Boundaries of Life
Elisa Allen, the main character in John Steinbeck's story The Chrysanthemums, is a lonely farmers wife who is stuck in her roll due to the views society has on women. She is an eager person who fiends for excitement and passion in her life. Unfortunately due to circumstances beyond her control, she is virtually isolated from society trapped in the fenced of the country farm. Despite Elisa Allen’s physical appearance that is more masculine that feminine, she tries to have her womanly side shine through. John Steinbeck uses the symbolic representation of Elisa’s dress to show that Elisa wants to display her feminine side, but the fence surrounding the garden to represent the boundaries and blockades Elisa has experienced and is currently experiencing in her life.
Elisa Allen’s physical appearance is introduced in a manly way. Steinbeck introduces her to the reader as more of a man, instead of a woman. “Her figure looked blocked and heavy in her gardening costume” (Steinbeck 243). Elisa tries to control her sexuality of being a woman by hiding beneath manly apparel such as clothing, tools, and even her home. “She wore a man’s black hat, clod-hopper shoes…and heavy leather gloves” (Steinbeck 243).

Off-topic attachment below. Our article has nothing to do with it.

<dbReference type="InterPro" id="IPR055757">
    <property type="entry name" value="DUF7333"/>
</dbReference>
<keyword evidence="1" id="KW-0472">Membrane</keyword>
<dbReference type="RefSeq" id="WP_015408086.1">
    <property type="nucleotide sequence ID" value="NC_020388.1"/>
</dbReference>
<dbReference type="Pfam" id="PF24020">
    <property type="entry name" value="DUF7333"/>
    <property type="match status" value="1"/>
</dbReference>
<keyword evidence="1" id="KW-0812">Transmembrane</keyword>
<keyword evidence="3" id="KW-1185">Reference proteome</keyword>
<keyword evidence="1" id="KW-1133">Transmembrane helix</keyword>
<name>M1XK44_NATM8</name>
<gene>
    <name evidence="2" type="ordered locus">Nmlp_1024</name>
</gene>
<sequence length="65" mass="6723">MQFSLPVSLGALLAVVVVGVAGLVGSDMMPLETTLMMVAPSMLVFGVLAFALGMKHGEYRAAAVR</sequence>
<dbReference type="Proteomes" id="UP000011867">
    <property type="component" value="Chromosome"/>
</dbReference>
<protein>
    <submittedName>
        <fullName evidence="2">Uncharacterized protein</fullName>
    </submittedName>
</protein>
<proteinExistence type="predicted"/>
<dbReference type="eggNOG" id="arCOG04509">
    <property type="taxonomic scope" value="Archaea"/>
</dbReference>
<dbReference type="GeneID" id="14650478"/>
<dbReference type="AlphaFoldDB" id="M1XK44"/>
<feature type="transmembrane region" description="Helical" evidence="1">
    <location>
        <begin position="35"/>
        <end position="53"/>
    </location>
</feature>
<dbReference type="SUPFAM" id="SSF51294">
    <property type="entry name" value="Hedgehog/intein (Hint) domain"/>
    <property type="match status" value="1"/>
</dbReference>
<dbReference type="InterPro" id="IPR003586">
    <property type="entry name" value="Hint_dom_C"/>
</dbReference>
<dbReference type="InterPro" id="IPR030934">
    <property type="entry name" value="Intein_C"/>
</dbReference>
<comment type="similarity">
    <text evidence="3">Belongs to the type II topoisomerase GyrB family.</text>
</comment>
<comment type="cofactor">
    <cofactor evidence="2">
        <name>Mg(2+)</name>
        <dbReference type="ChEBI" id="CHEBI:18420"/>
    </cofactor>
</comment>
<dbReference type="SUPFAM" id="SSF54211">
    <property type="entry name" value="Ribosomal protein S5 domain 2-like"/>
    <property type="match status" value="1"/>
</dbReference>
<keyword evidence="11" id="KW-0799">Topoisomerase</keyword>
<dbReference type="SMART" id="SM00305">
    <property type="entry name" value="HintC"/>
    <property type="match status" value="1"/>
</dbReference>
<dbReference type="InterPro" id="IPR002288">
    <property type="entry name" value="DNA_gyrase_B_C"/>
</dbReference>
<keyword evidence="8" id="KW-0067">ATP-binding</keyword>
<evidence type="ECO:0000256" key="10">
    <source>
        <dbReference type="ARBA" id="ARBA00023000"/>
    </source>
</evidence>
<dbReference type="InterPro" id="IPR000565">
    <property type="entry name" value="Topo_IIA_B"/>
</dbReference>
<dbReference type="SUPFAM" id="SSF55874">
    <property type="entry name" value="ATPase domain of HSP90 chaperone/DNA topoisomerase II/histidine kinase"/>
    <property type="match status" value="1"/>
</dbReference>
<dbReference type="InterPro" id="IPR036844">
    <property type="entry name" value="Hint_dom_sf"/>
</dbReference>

Despite the shameful manly appearance, Elisa still obtained to her garden on a regular basis.
Elisa lived a very confined life away from a large sum of society. Steinbeck uses imagery to formulate a picture for the reader as to how isolated Elisa was from the rest of the world. “The high gray-flannel fog of winter closed off the Salinas valley” (Steinbeck 242). The fog surrounding the Salinas valley is a representation of the barrier of the detachment between Elisa and the rest of the world. The house is described as being across from the river, which adds to the seclusion she feels. Steinbeck placed Elisa’s house away from the town and all types of civilization to not only symbolize, but highlight exactly how lonely she is, despite her having a...
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